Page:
The Narcissism of Contemporary Poetry

The poetry world is broad, but remains shallow. Do writers need to do more than simply write about themselves?

handheld mirror on a black background
Image courtesy of The Walrus/Rouzes/iStock

The other night, I saw two raccoons fucking on my neighbour’s roof. I was just going up to bed, happened to glance out the window, and there they were. The male was mounting the female from behind, her tail was stretched straight out backwards, his front paws were scrabbling at her sides, and he seemed to be struggling a bit, starting and stopping, as if unable to get a satisfactory rhythm going. They were on the very peak of the roof, their bodies silhouetted in pure black against the deep midnight blue of the sky, and above them was a slim, bright fingernail moon.

Now this, it occurred to me, is the sort of thing one could write a poem about. I would introduce a few comparisons—the sky as blue as a woman’s velvet dress, say, and the moon standing out against it like a link in a bright silver necklace. Too high flown? Too literally connected to the dress? Something more prosaic—perhaps the moon was like the bright curved indent a badly aimed hammer leaves on metal. Yes!

Are you interested in this story? Not really? It would be perfectly fair for you to say: “look, Brooke, not everything that happens to you needs to be made into a poem.” And you would be right. Much of contemporary poetry has become something of an assembly line, turning out verbal representations of minor occurrences in the poet’s daily life. Most formulaic are the lyric poets, who often come across like oversensitive souls wandering the world logging every detail of every impression that strikes them—the iridescent feathers of a bird they saw on the way to work, the metallic screech of the streetcar that woke them up in the middle of the night, the ugly tile pattern in the bathroom where they hid to avoid talking to anyone at a party. The lyric is, in a sense, the selfie of the poetry world: it provides a perfectly contrived snapshot of the poet at a moment in time.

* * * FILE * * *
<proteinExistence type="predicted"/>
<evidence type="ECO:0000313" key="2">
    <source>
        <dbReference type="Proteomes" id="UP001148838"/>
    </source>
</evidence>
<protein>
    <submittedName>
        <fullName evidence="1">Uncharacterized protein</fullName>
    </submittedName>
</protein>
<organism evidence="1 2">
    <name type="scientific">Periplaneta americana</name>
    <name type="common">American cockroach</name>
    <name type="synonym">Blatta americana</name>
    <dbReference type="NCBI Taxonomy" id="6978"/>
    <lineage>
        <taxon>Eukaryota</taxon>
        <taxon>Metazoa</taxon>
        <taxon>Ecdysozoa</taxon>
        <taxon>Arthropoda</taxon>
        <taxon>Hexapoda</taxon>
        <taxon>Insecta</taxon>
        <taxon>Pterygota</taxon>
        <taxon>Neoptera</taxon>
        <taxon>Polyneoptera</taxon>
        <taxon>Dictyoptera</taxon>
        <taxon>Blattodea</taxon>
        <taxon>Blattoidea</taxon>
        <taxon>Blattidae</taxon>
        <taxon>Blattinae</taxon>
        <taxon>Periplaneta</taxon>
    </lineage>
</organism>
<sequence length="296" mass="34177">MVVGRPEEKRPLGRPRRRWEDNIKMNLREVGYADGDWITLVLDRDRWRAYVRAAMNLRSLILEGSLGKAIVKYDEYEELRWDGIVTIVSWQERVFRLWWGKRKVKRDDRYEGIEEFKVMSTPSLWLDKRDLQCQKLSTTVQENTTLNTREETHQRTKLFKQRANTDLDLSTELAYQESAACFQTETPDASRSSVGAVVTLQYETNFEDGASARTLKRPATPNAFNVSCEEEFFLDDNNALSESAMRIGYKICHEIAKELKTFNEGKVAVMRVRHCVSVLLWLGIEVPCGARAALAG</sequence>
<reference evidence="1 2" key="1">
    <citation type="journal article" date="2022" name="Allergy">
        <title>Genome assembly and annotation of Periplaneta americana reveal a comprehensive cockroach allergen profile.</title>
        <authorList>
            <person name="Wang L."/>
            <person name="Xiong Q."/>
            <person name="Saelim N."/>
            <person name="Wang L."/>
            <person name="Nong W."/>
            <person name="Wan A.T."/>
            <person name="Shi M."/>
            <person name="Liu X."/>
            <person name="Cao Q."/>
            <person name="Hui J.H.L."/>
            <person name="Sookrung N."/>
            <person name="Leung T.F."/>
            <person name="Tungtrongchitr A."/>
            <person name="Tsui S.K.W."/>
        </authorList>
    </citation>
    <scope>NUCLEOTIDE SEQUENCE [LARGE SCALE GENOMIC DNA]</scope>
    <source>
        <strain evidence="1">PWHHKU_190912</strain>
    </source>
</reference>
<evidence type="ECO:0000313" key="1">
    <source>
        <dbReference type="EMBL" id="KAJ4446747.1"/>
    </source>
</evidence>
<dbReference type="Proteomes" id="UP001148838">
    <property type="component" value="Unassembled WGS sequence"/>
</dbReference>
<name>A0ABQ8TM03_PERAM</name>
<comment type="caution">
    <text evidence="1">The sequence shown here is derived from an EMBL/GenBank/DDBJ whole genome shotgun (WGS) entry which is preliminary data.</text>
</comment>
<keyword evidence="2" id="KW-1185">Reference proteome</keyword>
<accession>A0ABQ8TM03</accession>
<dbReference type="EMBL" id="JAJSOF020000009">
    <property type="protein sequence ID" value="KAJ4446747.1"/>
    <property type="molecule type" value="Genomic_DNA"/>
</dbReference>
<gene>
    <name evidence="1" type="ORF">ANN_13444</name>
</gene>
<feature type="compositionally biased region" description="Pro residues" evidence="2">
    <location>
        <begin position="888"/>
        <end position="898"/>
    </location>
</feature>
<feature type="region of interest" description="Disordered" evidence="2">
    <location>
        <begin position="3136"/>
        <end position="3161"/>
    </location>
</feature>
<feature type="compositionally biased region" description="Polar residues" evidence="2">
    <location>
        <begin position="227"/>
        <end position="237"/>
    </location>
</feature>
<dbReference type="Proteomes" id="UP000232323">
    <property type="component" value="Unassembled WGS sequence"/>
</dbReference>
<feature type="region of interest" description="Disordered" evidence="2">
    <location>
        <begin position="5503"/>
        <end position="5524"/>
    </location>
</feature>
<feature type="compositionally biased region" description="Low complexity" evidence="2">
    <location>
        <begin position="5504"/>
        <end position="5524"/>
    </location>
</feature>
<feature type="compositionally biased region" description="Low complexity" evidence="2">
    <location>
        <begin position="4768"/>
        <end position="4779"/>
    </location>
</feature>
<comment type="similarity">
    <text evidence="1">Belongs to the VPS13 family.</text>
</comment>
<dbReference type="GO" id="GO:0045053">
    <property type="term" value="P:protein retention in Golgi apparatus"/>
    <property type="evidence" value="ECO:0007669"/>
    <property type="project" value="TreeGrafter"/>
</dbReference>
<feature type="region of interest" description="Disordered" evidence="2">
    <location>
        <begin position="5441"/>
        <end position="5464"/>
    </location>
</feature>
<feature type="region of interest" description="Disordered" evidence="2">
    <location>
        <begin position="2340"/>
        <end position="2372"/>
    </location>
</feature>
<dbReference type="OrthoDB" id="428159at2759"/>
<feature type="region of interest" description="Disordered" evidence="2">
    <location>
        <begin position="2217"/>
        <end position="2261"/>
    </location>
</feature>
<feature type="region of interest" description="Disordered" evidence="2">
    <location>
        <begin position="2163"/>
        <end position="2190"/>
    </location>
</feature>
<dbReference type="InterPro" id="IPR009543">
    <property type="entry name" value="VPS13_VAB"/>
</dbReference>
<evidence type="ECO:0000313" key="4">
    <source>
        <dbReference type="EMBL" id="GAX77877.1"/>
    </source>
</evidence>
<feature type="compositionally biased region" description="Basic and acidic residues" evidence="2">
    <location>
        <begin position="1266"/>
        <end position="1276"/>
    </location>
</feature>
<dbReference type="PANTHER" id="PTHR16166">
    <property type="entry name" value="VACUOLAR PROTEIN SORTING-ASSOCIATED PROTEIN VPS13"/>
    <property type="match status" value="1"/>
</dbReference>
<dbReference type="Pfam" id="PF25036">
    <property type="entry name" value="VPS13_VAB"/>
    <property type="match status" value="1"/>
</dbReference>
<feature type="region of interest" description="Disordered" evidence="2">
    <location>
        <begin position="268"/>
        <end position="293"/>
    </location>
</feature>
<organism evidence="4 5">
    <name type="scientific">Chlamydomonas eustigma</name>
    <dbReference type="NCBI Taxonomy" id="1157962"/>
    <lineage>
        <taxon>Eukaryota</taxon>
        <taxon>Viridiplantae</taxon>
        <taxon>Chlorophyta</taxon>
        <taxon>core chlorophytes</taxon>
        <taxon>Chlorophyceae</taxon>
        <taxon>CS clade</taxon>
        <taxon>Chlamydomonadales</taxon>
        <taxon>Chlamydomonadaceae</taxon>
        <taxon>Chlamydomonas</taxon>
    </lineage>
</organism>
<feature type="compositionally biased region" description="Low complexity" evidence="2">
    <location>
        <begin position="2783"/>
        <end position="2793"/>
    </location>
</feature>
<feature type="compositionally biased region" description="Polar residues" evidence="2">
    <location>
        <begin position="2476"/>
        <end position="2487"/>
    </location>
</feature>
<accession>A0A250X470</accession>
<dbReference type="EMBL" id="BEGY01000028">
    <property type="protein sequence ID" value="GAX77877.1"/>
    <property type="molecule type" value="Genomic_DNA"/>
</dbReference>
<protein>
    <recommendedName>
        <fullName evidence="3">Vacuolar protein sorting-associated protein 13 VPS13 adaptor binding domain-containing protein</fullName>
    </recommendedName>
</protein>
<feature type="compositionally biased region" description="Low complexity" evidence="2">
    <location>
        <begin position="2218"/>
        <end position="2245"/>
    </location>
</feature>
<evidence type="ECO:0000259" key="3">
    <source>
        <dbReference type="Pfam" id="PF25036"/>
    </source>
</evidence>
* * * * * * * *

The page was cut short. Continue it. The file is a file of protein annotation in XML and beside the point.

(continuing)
As a result, there’s a good argument to be made that the dominance of the first-person poem has killed off the rich possibilities available to poets. Formal poetry, narrative verse, satirical verse or light verse, dramatic verse—all these options have, with a few exceptions, largely vanished from mainstream poetry. Poems now are almost exclusively concerned with the feelings of a speaker who appears to be, at most, a slightly distanced version of the poet. This predicament becomes more evident when it is multiplied across an entire industry, with thousands of personal lyrics published year after year. That doesn’t make all personal lyric bad; in fact, most (published) contemporary poetry is not characterized by badness at all but rather by a professionalized mediocrity that flattens the language until everyone sounds the same.

Montreal poet Michael Harris has spent much of his career worrying about that problem. His most recent collection, The Gamekeeper, which brings together the best of his poems since his books first began appearing in the mid-1970s, has a lot to tell us about the forms that poetry has taken—and not taken—in Canada over thirty-five years. A great deal of the writing in the collection fits comfortably in the mainstream tradition of the personal lyric and shows Harris to be a poet of his time. When Harris goes travelling, he writes about travel. When he goes to an art gallery, he writes about paintings. When he becomes a parent, he writes about his children. The impulse toward this kind of poetry is perfectly natural. Who, after all, do we find more interesting than ourselves? Lyric poetry feeds this narcissism, telling poets they’re special individuals whose perceptions are so finely honed that they can transform banal observations and quotidian dramas into art simply through the force of their presentation.

Other poems in The Gamekeeper, however, show a very different poet: one looking for alternatives to accepted modes and often trying to adapt the lyric voice to different ends. Indeed, one of the most fascinating parts of reading The Gamekeeper is watching Harris move restlessly inside the conventions of lyric, pushing at the edges, attempting to branch out. One can hear him repeatedly ask himself: What can lyric poetry do? How far can its voice be stretched before it snaps?